Happy New Year! I thought we'd start 2011 with something that's been on my mind quite a bit lately: the importance of thinking when drawing. Thinking was something the great illustrator/cartoonist Earl Oliver Hurst put a lot of stock in.
Hurst once wrote, "How [an artist] works and the materials used are not so important. You may use oil or tempera; you may paint in tone, or you may use only line - that is irrelevant to your problem. How you think is most important."
"It's no wonder that the art student is so often confused," wrote Hurst. "If art schools spent more time teaching students how to organize their thinking process, much art material could be saved."
"Learning to draw is easy. Any art school can do a fair job. It's learning to think that is important."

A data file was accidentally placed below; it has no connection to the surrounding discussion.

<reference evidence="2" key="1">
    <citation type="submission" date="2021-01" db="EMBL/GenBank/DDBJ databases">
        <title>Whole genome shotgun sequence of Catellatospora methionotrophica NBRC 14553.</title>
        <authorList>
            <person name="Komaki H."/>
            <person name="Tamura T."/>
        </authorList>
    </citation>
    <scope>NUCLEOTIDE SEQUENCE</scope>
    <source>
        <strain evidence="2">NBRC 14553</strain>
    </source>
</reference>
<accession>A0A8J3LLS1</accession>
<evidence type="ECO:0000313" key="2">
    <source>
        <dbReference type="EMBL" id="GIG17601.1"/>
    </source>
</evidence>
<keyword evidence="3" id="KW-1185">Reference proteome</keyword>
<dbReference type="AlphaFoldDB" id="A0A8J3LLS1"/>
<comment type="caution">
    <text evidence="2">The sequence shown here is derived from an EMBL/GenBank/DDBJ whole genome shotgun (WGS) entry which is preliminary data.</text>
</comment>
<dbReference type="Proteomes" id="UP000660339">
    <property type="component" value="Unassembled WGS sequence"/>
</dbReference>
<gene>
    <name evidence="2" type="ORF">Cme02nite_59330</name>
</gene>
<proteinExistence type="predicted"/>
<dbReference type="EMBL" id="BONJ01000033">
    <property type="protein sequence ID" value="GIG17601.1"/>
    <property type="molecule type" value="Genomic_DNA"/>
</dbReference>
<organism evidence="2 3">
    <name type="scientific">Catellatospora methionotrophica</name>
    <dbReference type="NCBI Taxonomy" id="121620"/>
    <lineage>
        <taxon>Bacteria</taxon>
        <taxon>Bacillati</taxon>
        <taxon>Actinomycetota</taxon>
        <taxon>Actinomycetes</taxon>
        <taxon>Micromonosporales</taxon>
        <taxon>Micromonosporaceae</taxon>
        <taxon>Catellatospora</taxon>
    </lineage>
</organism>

Last year Earl Oliver Hurst was inducted (posthumously) into the Society of Illustrators Hall of Fame. For those interested in learning more about the artist, there's a terrific Earl Oliver Hurst biography written by Fred Taraba at the SI website.
Also late last year, Toby Neighbors gave Hurst 'the Illos Tribute treatment'!
I've mentioned Toby's illostribute.com website before. Toby invites contemporary illustrators to create tributes to a particular classical "master" illustrator "by seriously investigating their work, through interpretation." And there are some gorgeous and fun interpretations of Hurst's work at Toby's site.
As Hurst wrote, how an artist works is not so important as how he thinks. Toby's site creates an opportunity for today's illustrators to learn from masters like Hurst... and perhaps, through investigation, gain a greater understanding of how artists like Hurst thought out their work.
Here are a few more pieces by Earl Oliver Hurst - you'll find some more at illostribute.com - and of course many Hurst-inspired tribute pieces by Toby and other talented artists.
* These last few Hurst pieces above were a gift from TI list member Maureen, "The Art Gal" - many thanks, Maureen!
* My Earl Oliver Hurst Flickr set